The Roaring Creek Trail project, located in the Canyon Lakes Ranger District of the Roosevelt National Forest and centered in Larimer County, is home to a recovery effort that is reclaiming access to a landscape scarred by the 2020 wildfire season. The Cameron Peak Fire left sections of this beloved trail corridor marred with patterns of moderate to high soil burn severity and completely shut off to the public.
As a part of a new agreement between the National Forest Foundation and the U.S. Forest Service’s Arapaho & Roosevelt National Forest and Pawnee National Grassland (ARP), a collaborative endeavor is underway to address the dynamic challenges facing the Northern Colorado landscape. This effort aims to restore landscapes like Roaring Creek for both ecological and recreational benefits.
The reroute will recover a section of steep trail that meanders through stands of large Ponderosa Pine, Douglas Fir, and Lodgepole Pine, ultimately leading to an area that levels off in a montane wet meadow. The trail itself traces the footprint of Roaring Creek, a tributary of the Cache la Poudre River (a designated National Wild and Scenic River), as it climbs throughout its course.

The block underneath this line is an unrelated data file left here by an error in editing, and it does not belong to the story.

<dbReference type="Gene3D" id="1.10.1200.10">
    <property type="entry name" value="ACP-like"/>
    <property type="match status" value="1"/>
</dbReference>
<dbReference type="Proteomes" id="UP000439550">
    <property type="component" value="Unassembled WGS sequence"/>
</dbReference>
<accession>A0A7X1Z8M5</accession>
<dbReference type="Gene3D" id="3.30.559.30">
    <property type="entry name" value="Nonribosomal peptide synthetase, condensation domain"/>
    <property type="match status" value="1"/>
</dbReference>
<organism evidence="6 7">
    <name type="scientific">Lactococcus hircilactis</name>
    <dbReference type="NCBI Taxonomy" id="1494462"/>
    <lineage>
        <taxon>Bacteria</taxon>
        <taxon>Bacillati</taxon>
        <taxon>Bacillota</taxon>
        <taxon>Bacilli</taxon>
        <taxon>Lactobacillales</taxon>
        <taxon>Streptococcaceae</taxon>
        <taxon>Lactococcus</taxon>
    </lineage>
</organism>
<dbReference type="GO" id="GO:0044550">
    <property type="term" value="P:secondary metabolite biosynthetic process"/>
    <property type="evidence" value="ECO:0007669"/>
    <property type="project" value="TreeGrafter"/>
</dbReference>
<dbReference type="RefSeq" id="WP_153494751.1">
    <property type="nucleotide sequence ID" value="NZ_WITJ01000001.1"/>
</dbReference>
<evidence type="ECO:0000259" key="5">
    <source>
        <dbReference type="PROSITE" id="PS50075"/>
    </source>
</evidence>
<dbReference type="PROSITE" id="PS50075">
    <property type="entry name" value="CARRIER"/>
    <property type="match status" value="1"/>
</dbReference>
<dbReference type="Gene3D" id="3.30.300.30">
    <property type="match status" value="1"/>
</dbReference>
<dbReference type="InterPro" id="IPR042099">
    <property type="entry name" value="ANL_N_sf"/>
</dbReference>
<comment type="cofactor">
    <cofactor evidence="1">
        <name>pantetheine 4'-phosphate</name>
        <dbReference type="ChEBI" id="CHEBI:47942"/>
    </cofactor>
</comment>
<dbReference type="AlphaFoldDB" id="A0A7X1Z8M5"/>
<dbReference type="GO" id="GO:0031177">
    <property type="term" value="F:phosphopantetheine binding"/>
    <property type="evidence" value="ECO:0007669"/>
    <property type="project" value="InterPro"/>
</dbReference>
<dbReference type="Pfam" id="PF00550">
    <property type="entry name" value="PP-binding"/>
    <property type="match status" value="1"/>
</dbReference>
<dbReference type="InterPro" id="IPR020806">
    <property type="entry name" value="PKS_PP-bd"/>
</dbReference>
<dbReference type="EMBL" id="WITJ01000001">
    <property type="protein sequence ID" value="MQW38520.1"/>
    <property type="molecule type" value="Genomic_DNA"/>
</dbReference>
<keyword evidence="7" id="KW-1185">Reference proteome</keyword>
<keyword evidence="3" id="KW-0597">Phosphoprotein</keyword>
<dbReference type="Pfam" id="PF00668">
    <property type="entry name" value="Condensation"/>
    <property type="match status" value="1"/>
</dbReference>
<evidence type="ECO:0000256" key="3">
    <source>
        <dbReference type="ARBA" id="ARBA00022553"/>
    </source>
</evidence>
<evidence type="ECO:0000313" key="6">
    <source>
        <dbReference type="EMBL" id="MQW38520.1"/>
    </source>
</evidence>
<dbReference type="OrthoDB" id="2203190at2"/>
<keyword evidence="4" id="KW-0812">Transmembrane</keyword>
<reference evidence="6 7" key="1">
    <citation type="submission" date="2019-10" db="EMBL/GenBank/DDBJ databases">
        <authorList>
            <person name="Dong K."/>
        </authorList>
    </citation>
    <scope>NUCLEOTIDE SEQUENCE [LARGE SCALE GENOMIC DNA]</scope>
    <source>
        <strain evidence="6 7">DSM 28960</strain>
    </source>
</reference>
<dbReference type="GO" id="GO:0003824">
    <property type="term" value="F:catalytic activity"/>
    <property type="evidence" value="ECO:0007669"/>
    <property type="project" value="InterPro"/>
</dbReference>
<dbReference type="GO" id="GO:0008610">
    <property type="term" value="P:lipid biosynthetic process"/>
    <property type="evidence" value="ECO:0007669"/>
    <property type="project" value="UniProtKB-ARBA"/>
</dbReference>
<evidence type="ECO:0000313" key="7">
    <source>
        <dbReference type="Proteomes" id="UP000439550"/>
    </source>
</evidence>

Singletrack Trails, a trail-building firm with expertise in developing projects focused on increasing access and implementing adaptive standards, has been tasked with carrying out the plan. The contracted work will include approximately 7,600 linear feet of new trail tread and repair, three new switchbacks, and the decommissioning of about 6,200 linear feet of damaged trail. This project began late fall 2022, starting from the roaring creek trailhead, and will be completed by the end of June 2023.
The critical work of addressing post-fire recovery simultaneously focuses on the challenges of increased demand, equitable access, and a rapidly changing Northern Colorado landscape. NFF and Forest Service staff are looking to the future and ways to connect people to their public landscapes in sustainable and meaningful ways.